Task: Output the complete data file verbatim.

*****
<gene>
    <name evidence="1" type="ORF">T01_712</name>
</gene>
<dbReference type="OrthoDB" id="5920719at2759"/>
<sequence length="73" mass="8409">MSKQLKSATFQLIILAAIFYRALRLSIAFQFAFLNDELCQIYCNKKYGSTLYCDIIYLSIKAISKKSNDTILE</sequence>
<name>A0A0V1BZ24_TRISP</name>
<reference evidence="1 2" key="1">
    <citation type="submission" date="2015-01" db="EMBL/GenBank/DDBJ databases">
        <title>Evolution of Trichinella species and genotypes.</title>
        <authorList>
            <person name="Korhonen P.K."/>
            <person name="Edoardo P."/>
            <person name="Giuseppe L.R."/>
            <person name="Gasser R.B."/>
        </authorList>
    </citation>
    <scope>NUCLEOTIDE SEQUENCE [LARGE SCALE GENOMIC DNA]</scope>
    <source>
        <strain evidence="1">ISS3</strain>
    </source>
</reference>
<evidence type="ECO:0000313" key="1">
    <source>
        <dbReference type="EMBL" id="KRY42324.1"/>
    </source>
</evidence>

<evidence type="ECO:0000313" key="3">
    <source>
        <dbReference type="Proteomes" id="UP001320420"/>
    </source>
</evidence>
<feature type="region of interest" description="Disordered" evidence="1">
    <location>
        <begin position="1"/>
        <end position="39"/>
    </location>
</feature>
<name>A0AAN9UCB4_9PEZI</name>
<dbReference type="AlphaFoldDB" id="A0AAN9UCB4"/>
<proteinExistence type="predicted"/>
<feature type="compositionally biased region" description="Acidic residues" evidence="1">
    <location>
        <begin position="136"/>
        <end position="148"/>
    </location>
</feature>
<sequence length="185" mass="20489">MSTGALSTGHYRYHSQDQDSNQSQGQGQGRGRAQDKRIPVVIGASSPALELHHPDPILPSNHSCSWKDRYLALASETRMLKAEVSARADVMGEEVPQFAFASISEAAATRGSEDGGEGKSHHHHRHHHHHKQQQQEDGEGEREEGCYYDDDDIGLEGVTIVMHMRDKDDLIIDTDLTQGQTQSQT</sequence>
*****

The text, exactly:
<gene>
    <name evidence="1" type="ORF">T01_712</name>
</gene>
<dbReference type="OrthoDB" id="5920719at2759"/>
<sequence length="73" mass="8409">MSKQLKSATFQLIILAAIFYRALRLSIAFQFAFLNDELCQIYCNKKYGSTLYCDIIYLSIKAISKKSNDTILE</sequence>
<name>A0A0V1BZ24_TRISP</name>
<reference evidence="1 2" key="1">
    <citation type="submission" date="2015-01" db="EMBL/GenBank/DDBJ databases">
        <title>Evolution of Trichinella species and genotypes.</title>
        <authorList>
            <person name="Korhonen P.K."/>
            <person name="Edoardo P."/>
            <person name="Giuseppe L.R."/>
            <person name="Gasser R.B."/>
        </authorList>
    </citation>
    <scope>NUCLEOTIDE SEQUENCE [LARGE SCALE GENOMIC DNA]</scope>
    <source>
        <strain evidence="1">ISS3</strain>
    </source>
</reference>
<evidence type="ECO:0000313" key="1">
    <source>
        <dbReference type="EMBL" id="KRY42324.1"/>
    </source>
</evidence>

<evidence type="ECO:0000313" key="3">
    <source>
        <dbReference type="Proteomes" id="UP001320420"/>
    </source>
</evidence>
<feature type="region of interest" description="Disordered" evidence="1">
    <location>
        <begin position="1"/>
        <end position="39"/>
    </location>
</feature>
<name>A0AAN9UCB4_9PEZI</name>
<dbReference type="AlphaFoldDB" id="A0AAN9UCB4"/>
<proteinExistence type="predicted"/>
<feature type="compositionally biased region" description="Acidic residues" evidence="1">
    <location>
        <begin position="136"/>
        <end position="148"/>
    </location>
</feature>
<sequence length="185" mass="20489">MSTGALSTGHYRYHSQDQDSNQSQGQGQGRGRAQDKRIPVVIGASSPALELHHPDPILPSNHSCSWKDRYLALASETRMLKAEVSARADVMGEEVPQFAFASISEAAATRGSEDGGEGKSHHHHRHHHHHKQQQQEDGEGEREEGCYYDDDDIGLEGVTIVMHMRDKDDLIIDTDLTQGQTQSQT</sequence>